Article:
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Narrative Life Of Frederick Douglass

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Narrative of the Life of Fredrick Douglass

Slavery was a major political, economic, and social institution that helped to shape our nation today. Although very inhuman and unjust, this period of cruelty towards the African people, who were brought over to the new world as prospects of property, did play a large part in molding the present American society. Much of the early literature pertaining to American slave trade was written and composed by the master slave owners themselves. This drastically tainted the true and accurate account of everyday activities within the life of a common slave. However, as time progressed, many free slaves who had endured tremendous hardships throughout their lives in order to gain their freedom began transcribing their own accounts within the brutal institution of slavery in the colonies. One of the most well-known personal historical accounts that depicts an individuals struggle towards awareness and freedom is the "Narrative of the Life of Frederick Douglass," who was considered as one of the most well known abolitionists during the 19th century. Douglass depicts the true life of a common plantation slave while attempting to express to the reader the true nature of the plantation owners in the south during the time period. Douglass places heavy emphasis on the tools of oppression, such as illiteracy, which kept the slaves completely ignorant of their own plight, and fear. These tools of empowerment were used against the African population to keep them naive and unaware of the true nature of the world around them; ultimately leading to their constant imprisonment and slave status.

One of the most basic and most commonly used tools that helped to keep the African American population in the Americas under the shackles of slavery was the use of fear. During his adolescence, Douglass makes countless references to instances of physical cruelty towards his fellow slaves on the part of the masters he had previously had. The main instrument of fear that was used countless times was the whip. One of Douglass's first accounts is when his Aunt Hester had "gone out one night and had happened to be absent when the master called for her" (343). This was young Douglass's first time observing this terrifying act, and states that it is something he would never forget. "It was all new to him" and he was now encompassed "in the bloody scenes that often occurred on the plantation;" he had lost his innocence at a very young age (344). Although Douglass was seldom whipped, the images of his family members and fellow slaves being beaten and scarred would be a major catalyst for his ever-growing desire to escape to the north and leave his life of servitude behind him.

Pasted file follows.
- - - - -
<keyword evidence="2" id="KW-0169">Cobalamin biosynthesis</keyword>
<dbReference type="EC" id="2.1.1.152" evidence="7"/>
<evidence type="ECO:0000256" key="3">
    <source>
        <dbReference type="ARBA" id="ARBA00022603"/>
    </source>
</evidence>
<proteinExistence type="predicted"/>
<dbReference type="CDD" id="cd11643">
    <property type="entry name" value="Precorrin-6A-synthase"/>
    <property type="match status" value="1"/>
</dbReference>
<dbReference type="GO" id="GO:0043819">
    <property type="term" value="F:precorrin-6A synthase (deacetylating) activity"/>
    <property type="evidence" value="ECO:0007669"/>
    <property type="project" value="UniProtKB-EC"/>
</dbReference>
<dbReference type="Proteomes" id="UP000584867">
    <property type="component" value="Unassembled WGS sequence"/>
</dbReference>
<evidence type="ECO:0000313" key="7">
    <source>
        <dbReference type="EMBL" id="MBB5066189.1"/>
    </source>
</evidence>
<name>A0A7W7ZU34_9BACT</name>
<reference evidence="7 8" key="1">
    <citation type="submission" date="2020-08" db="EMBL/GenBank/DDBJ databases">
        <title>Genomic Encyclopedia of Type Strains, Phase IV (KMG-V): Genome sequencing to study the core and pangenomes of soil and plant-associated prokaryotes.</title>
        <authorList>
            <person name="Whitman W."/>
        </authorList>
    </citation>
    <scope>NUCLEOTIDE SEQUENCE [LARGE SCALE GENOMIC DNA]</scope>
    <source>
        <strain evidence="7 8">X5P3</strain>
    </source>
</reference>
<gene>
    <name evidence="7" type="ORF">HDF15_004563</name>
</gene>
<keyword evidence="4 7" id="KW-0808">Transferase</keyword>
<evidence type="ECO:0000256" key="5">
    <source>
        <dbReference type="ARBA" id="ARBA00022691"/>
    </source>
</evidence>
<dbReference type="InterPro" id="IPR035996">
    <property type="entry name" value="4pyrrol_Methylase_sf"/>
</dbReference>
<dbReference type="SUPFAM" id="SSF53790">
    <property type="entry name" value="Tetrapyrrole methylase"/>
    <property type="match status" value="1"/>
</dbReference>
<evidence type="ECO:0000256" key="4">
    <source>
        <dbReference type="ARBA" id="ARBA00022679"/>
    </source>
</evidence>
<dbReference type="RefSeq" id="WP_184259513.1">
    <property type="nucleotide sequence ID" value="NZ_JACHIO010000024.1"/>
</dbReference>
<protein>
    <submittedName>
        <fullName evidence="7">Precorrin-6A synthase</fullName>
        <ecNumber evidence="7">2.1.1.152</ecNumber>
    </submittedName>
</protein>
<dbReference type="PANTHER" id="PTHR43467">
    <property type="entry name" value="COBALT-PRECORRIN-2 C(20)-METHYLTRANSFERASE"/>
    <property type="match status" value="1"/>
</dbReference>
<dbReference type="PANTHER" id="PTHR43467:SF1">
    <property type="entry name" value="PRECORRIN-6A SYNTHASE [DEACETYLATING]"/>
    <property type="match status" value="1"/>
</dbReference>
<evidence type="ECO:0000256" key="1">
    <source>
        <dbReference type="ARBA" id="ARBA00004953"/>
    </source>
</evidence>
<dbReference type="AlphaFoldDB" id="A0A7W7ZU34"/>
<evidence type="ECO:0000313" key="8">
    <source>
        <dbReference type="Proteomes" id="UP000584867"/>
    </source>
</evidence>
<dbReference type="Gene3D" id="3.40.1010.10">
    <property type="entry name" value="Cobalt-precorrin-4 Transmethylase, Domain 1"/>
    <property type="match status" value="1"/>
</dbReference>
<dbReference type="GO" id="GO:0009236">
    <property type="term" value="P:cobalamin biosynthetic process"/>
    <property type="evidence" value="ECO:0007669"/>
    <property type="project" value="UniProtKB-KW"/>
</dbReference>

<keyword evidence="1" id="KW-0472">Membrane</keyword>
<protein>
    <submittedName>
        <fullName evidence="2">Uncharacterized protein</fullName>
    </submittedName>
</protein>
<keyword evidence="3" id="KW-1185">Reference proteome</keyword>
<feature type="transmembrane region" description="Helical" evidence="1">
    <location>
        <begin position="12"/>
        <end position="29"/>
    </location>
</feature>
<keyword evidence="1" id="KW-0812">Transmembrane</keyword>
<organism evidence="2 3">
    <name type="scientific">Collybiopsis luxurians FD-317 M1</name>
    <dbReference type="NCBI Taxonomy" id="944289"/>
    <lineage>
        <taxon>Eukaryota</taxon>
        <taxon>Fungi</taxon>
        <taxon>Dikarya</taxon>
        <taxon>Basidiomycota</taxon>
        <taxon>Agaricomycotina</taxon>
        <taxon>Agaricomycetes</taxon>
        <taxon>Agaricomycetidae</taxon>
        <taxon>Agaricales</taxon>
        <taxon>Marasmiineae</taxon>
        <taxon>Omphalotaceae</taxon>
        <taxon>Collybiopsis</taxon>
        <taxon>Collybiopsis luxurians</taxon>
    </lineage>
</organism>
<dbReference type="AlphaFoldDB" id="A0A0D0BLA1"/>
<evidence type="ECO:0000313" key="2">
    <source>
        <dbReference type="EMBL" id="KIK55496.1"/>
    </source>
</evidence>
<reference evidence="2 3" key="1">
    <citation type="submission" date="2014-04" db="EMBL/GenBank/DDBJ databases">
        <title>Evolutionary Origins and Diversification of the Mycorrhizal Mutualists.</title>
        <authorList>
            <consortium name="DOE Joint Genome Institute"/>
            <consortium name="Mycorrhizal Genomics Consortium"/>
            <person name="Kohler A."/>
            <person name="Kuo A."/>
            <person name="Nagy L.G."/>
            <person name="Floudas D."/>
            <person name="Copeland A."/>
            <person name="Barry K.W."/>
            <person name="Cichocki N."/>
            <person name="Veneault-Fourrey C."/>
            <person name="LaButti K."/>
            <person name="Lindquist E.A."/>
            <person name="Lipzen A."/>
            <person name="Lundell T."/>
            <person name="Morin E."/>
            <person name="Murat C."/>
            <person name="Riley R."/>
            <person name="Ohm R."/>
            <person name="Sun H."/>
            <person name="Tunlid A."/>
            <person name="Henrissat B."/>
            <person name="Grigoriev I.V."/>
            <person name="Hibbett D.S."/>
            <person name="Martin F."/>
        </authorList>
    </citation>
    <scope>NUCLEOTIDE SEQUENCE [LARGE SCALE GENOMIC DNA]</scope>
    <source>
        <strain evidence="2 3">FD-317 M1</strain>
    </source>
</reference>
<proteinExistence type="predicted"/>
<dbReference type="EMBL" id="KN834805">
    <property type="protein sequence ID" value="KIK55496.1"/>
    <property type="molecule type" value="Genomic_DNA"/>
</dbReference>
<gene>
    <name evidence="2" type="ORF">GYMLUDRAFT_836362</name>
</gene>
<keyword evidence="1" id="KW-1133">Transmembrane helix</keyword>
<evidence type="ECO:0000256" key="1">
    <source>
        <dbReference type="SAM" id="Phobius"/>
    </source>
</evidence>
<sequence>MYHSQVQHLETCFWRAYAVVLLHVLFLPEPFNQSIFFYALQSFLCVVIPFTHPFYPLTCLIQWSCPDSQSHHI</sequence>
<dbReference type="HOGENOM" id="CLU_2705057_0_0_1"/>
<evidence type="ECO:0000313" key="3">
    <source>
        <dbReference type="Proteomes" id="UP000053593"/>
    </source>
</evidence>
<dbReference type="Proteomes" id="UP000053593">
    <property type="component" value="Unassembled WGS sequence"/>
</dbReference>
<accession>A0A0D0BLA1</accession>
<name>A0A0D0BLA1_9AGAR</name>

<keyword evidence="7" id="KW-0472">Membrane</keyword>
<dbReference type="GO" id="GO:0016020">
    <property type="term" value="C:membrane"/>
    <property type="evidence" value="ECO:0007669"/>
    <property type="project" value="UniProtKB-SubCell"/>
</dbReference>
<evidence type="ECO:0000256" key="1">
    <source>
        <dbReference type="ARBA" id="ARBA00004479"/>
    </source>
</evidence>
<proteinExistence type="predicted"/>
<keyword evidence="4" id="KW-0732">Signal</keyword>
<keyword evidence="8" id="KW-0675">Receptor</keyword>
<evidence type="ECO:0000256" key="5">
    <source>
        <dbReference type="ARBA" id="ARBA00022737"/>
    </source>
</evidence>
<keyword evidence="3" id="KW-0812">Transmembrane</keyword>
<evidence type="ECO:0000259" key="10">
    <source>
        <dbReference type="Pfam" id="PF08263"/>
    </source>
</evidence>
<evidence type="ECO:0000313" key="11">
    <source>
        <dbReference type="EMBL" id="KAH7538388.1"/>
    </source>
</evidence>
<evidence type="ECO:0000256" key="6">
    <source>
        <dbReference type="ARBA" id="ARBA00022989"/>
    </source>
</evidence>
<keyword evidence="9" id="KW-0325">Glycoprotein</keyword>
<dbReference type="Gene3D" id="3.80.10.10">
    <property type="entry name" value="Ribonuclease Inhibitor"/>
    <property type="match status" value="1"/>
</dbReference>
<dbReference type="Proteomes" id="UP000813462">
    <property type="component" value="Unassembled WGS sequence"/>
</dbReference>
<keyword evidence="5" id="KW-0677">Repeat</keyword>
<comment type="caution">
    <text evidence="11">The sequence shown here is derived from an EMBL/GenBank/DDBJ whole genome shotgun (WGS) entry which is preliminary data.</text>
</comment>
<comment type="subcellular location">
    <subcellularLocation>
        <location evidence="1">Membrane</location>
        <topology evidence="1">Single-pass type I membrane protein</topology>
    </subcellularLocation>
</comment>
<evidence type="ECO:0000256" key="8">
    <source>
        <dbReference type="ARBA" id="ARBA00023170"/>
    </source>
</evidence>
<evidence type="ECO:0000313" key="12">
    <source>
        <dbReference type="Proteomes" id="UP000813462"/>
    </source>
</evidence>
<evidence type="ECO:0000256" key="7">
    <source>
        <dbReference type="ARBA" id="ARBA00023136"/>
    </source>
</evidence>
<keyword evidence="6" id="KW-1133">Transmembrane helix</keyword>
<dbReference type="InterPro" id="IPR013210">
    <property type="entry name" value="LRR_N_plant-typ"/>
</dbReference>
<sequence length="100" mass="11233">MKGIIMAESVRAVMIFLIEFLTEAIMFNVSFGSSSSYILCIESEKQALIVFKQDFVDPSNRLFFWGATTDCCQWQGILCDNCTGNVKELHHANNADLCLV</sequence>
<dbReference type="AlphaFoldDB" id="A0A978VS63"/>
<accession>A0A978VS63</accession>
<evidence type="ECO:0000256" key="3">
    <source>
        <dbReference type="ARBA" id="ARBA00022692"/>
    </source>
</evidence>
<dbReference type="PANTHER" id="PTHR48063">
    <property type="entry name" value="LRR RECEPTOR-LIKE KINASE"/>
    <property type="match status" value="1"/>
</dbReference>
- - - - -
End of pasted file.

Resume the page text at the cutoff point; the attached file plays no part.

During the latter part of his life he realized that fear was one of the main proponents to the white American men holding power over the slaves and decided that he would rise up and take a stand against his master. Four years prior to his escape to the north, Douglass faced a major crossroad in his life and came out the victor. One day while feeding the horses in the stable, Mr. Covey, an overseer, who was by far the worst that Douglass had ever encountered, made a hostile move towards Douglass for prior acts of deviance. Instead of being submissive Douglass fought back and overtook Mr. Covey. "The battle with Mr. Covey was a turning point in his career as a slave" (394). This encounter instantly changed Douglass's way of thinking. From then on he vowed that he would never have a finger laid upon him by his master again. He came to realize that his internal conflict to overcome his oppressor was stronger than the fear of the whip. Mentally, his tendency to fear was overcome by his desire to be free.

One of the other major submissive tools that Douglass addresses in his narrative is the practice of keeping the slaves illiterate. Douglass describes one of his mistresses, Mrs. Auld, as being kind of heart and compassionate. This woman first introduced Douglas to the alphabet. Mrs. Auld "commenced to teach him A,B,CÐ'...and assisted him in learning to spell words" (364). Soon after the their



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